The Miami Heat played like two different teams over the course of the 16-17 season. In the first half, Miami looked like a shallow team that didn’t have the depth to overcome a host of injuries, as they went 11-30. Over the final 41 games, the Heat were a juggernaut with a 13 game winning streak highlighting a 30-11 finish. The season ultimately ended in disappointment, as Miami missed the postseason for the second time in three years. But there is a lot of reason for optimism for the future. It is a tricky road for the Heat, but one that Pat Riley has successfully navigated before, even as recently as last summer.
Miami had a difficult choice to make last July. Hassan Whiteside was a free agent, fresh off establishing himself as one of the better centers in the NBA. Dwyane Wade, a franchise icon for over a decade, was also a free agent. Because the Heat lacked Bird Rights on Whiteside, they had to use cap space to give him a max contract. This meant moving on from Wade in what was a somewhat tumultuous exit from the only NBA home he had ever known. Miami also renounced Luol Deng, who had rehabbed his value while playing for the Heat. These moves signified Whiteside was a priority and someone Miami was building around for the foreseeable future.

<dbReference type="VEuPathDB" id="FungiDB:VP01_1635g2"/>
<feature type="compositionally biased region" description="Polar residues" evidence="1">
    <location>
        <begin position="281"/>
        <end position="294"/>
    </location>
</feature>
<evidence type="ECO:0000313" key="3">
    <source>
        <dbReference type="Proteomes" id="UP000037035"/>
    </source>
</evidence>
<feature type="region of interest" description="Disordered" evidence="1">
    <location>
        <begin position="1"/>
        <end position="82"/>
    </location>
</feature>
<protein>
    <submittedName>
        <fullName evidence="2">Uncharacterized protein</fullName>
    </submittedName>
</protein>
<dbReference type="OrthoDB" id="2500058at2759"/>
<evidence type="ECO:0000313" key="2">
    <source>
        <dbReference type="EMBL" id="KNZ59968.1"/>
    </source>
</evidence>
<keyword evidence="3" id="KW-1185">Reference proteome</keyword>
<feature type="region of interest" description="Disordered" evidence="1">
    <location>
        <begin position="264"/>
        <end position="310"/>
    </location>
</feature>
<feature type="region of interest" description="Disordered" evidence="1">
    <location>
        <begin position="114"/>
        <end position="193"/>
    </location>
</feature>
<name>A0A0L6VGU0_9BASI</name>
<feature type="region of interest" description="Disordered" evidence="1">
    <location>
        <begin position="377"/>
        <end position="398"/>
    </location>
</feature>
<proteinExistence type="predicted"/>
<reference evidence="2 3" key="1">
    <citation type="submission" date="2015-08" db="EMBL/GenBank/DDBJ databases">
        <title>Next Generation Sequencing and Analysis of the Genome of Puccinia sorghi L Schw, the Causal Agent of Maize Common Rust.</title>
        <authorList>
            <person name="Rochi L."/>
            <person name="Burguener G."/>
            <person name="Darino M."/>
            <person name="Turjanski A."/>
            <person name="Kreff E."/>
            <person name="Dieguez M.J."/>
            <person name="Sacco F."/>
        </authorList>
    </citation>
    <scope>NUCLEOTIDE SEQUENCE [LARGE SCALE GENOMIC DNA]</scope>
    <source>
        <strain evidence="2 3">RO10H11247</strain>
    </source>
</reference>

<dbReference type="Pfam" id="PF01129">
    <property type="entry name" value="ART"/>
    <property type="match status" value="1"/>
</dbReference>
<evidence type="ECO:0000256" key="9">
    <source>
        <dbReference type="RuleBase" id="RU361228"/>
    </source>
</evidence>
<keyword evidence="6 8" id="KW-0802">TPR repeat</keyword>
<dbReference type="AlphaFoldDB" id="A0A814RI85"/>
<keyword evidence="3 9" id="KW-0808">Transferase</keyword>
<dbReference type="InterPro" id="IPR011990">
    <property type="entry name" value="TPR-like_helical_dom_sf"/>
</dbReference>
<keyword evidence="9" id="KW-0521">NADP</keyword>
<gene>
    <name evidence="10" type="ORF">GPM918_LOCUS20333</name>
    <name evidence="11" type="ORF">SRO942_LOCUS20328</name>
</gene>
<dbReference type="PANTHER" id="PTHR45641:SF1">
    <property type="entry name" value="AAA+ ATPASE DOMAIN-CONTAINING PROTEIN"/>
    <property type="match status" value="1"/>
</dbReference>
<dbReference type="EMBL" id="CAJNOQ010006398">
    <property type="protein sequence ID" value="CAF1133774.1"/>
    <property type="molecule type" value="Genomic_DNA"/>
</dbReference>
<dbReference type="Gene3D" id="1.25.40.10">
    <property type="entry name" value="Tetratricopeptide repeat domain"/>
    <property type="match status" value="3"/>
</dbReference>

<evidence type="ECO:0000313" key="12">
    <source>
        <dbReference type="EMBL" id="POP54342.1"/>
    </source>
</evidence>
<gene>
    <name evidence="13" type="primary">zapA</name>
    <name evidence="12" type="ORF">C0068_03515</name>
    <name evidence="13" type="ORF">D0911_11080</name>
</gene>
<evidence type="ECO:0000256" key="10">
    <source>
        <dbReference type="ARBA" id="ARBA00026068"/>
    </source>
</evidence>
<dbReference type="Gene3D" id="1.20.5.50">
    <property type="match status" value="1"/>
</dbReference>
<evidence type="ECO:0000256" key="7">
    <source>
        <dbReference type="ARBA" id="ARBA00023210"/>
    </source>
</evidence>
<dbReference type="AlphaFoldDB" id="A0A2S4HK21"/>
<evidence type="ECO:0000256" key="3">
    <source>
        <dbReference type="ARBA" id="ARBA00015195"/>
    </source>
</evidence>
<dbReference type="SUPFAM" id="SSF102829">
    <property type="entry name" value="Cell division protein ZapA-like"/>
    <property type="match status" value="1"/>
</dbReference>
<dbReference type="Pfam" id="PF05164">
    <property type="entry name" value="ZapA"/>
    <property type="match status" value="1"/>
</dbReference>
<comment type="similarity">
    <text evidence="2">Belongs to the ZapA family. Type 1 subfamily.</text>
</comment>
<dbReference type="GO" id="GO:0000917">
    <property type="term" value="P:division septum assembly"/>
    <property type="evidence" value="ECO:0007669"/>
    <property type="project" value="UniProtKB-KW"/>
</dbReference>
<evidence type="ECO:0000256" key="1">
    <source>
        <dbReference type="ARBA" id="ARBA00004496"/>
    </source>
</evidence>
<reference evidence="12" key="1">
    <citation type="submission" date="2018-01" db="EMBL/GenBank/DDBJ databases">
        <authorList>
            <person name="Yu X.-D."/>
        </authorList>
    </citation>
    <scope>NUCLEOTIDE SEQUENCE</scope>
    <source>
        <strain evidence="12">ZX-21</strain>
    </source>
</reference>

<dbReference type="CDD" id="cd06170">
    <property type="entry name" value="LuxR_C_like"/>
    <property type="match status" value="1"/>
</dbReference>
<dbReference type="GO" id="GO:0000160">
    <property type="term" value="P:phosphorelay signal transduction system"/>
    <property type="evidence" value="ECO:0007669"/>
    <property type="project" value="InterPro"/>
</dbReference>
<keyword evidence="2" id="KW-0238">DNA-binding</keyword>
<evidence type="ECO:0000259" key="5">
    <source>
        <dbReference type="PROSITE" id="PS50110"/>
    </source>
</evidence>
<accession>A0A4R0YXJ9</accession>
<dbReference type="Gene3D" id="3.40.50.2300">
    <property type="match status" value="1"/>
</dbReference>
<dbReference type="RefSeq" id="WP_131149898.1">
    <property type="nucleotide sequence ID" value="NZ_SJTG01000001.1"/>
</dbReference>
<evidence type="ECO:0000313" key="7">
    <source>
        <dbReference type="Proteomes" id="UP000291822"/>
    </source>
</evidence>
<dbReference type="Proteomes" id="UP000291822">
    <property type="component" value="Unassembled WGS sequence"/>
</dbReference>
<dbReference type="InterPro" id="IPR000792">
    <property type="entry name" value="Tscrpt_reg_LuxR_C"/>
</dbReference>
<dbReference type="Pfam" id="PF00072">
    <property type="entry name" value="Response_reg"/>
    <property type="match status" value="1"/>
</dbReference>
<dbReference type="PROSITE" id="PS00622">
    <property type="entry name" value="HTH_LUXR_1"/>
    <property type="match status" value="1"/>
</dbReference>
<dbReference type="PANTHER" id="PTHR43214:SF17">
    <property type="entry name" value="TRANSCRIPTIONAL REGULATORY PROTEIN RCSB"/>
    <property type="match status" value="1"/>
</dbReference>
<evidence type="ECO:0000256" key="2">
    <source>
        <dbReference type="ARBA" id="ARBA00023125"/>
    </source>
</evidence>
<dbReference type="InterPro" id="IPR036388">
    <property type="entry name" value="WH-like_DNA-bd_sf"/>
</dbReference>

With Whiteside locked in as a franchise centerpiece alongside Goran Dragic, who Miami had re-signed to a long-term contract the previous year, Riley went about filling out the roster on low-risk, high-reward candidates. It took a while for them to gel, but the Heat hit on just about every move they made last summer.
Luke Babbitt was acquired for the low cost of a second round pick in a salary dump from New Orleans. With Josh McRoberts suffering an injury that kept him out for most of the season, Babbitt became Miami’s starting power forward and gave the Heat a stretch 4 element, as he shot over 41 percent on three-pointers.
Derrick Williams was signed to give Miami some depth up front, but didn’t really work out and the team and Williams amicably parted ways midseason. Okaro White was added in place of Williams and showed enough promise to land a long term contract. Udonis Haslem was re-signed up front, but he’s more of a coach on the floor and a locker room leader at this point of his career.
Miami made two more additions in the frontcourt in signing James Johnson and Willie Reed. Johnson was arguably the best value signing of the summer. He far outperformed his $4 million contract and was one of Miami's best players in the second half of the season. Reed gave Miami solid backup center play behind Whiteside and showed he could be a rotation player for the first time in his NBA career.